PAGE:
Natural measures of alignment

# Natural measures of alignment

R. A. Kycia111E-mail: kycia.radoslaw@gmail.com Z. Tabor Cracow University of Technology, Faculty of Physics, Mathematics and Computer Science, PL-31155, Kraków, Poland
###### Abstract

Natural coordinate system will be proposed. In this coordinate system alignment procedure of a device and a detector can be easily performed. This approach is generalization of previous specific formulas in the field of calibration and provide top level description of the procedure. A basic example application to linac therapy plan is also provided.

Keywords: calibration, continuous groups, group action

## 1 Introduction

There is many approaches to measurement of discrepancy between ideal case and those obtained from real experiment. Short overview of the subject can be found in [Callibration].

This paper redefines the measurement of the quality of alignment using some kind of specific natural coordinates system based on induced group action in the detector space. It uses approach from category theory [Conceptual, Spivak, Spivak2, CategoryForWorking] and abstract algebra [AlgebraChapter0], i.e., the calibrated device is accessible only by the ’morphisms’ - the set of gauges that can be changed in order to adjust the configuration. This description does not go into device details. These gauge degrees can be represented as a group action on the device, which change its configuration. In our approach we focus only on continuous groups - Lie groups [Humphreys], e.g., rotation of device, position change, beam intensity etc. These gauge degrees of freedom projected on the detector give some natural coordinates that can be used to made calibration. The number of ’projected’ coordinates depends on detector geometry and position. It is a ’maximal set’ that can be used for perfect calibration using available gauges only. This is common task in practice as usually no manipulation of the device apart using the gauges is allowed.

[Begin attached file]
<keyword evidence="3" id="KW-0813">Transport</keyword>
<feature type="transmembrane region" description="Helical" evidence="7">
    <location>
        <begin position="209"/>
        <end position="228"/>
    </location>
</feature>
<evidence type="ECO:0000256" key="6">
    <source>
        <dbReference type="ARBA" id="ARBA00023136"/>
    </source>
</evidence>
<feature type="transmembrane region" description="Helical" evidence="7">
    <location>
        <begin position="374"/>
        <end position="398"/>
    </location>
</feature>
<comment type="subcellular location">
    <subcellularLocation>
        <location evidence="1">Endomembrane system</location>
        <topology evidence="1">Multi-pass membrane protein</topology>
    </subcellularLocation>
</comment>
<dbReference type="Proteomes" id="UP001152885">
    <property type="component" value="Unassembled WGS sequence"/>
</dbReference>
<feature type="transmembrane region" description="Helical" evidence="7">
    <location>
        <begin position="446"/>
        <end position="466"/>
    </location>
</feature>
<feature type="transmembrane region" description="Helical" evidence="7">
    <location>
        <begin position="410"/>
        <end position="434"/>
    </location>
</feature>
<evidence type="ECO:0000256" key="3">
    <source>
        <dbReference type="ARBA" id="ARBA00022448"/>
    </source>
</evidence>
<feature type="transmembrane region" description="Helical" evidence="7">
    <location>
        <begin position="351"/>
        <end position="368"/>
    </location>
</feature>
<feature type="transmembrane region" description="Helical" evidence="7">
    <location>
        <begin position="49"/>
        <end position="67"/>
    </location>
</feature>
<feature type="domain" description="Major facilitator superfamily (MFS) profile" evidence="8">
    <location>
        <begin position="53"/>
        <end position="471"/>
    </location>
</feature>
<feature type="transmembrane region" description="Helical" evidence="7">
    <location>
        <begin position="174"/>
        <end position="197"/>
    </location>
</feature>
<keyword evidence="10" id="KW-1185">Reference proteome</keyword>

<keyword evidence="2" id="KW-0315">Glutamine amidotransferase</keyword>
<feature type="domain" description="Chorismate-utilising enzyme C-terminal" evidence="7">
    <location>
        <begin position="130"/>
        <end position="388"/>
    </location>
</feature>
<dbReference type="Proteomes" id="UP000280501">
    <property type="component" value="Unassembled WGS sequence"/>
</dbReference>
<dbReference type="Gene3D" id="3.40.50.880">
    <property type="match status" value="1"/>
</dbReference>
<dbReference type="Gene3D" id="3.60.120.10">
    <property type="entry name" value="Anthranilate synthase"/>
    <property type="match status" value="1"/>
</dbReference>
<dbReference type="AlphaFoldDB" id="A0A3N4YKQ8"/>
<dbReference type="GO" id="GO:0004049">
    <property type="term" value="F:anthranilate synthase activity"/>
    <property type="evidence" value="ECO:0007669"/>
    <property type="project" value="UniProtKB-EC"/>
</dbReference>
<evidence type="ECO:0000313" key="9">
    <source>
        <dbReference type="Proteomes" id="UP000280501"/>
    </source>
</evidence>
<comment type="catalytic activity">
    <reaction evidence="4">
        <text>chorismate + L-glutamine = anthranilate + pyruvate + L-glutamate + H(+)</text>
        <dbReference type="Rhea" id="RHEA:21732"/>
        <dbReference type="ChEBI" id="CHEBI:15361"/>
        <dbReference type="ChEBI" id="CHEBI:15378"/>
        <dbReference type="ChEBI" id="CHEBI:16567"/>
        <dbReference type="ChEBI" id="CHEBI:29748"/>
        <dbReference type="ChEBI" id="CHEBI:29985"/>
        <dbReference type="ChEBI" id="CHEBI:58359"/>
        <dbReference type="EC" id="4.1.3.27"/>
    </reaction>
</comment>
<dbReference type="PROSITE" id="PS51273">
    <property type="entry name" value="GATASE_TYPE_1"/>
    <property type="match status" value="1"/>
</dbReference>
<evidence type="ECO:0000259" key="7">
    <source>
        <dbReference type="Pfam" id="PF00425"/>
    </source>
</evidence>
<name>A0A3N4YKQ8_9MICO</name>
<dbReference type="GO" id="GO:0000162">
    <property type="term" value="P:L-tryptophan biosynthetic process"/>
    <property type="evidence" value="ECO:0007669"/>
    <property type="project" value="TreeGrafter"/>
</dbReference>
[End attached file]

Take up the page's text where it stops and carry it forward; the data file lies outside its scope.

This paper is significant generalization of the approach from [Callibration]. The method presented in [Callibration] is in many cases suboptimal as the number of parameters for optimization is selected in most cases arbitrarily. This leads to overdetermined optimization problem. In this context our method presents one specific case, based on geometry of the problem, maximal number of available degrees of freedom and reduction of degrees of gauges by projection. We start from small number of general assumptions on geometry and basic facts from category theory and representation theory of groups. This leads to somehow unique (up to coordinate selection) method that can be extended adding ’new degrees’ of gauges, i.e. group action, and therefore optimization parameters. This approach can be seen as a scheme for generating calibration methods. This abstract description of the calibration process also allows to identify points where the procedure can fail and therefore gives exact and precise suggestions how to avoid these problematic points.

The paper is organized as follows: In the next section general description of natural coordinate system in detector space is presented. Then the idea of alignment measure is given. Finally in the last section some specific example applied to the cancer therapy plan is presented.

## 2 General considerations

In this section general considerations on the device and detector setup using Lie groups approach [Humphreys] will be presented in two consecutive subsections. The presentation uses continuous groups, however discrete groups [AlgebraChapter0] can be also used in analogous way.

### 2.1 The device

It is assumed that there is an imaging device or generally a device which output can be registered by some detector. The device has some degrees of freedom and can be moved along some directions using gages. This movement can be described by the action of some Lie group (continuous group) on the space of parameters of the device, see [Humphreys] for review of Lie groups, and [AlgebraChapter0] for group action.

The device can be seen as a set of parameters in some space that uniquely gives configuration at a given instant of time. These parameters can have either geometrical meaning like position or angle, or intrinsic meaning like the intensity of the imaging beam. Therefore, we have the first observation

###### Observation 1

There is iso mapping from the device to the parameter space

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